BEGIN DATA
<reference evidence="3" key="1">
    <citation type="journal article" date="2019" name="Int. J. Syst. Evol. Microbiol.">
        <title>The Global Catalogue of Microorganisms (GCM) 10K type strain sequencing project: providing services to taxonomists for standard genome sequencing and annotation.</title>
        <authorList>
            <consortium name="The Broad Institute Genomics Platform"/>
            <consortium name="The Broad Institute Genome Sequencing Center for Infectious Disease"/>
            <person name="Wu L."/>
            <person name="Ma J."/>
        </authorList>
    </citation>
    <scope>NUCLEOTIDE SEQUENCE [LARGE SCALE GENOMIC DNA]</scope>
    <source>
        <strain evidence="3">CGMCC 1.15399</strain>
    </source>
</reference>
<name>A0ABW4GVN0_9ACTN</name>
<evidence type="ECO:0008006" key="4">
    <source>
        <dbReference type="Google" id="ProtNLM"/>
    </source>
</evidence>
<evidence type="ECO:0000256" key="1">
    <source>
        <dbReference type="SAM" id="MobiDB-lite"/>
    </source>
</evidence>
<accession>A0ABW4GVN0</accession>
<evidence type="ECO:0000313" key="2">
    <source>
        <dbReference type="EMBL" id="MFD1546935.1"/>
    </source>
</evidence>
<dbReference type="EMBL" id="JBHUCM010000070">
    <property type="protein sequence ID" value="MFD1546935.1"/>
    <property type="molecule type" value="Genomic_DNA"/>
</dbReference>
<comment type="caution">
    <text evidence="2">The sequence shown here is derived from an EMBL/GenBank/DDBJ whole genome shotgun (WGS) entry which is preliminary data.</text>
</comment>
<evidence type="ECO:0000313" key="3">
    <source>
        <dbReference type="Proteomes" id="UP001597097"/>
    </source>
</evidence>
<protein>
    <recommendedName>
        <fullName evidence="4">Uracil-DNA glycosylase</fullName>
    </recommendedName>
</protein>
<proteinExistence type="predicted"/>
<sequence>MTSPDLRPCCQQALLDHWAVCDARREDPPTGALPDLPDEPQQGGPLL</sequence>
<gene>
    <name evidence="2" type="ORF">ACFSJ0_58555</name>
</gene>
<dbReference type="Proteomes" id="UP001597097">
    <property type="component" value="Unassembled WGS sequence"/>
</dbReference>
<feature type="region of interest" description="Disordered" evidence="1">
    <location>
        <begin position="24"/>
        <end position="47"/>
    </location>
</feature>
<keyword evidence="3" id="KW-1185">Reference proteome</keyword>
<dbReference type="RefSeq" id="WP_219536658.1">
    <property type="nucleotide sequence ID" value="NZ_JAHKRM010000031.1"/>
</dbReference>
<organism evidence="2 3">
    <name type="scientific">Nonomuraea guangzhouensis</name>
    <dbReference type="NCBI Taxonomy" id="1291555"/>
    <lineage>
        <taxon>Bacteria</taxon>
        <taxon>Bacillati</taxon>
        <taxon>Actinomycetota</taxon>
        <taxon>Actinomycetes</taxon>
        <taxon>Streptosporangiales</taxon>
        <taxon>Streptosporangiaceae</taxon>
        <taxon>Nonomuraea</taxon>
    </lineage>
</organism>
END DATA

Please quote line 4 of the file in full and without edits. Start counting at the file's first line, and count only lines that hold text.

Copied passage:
        <authorList>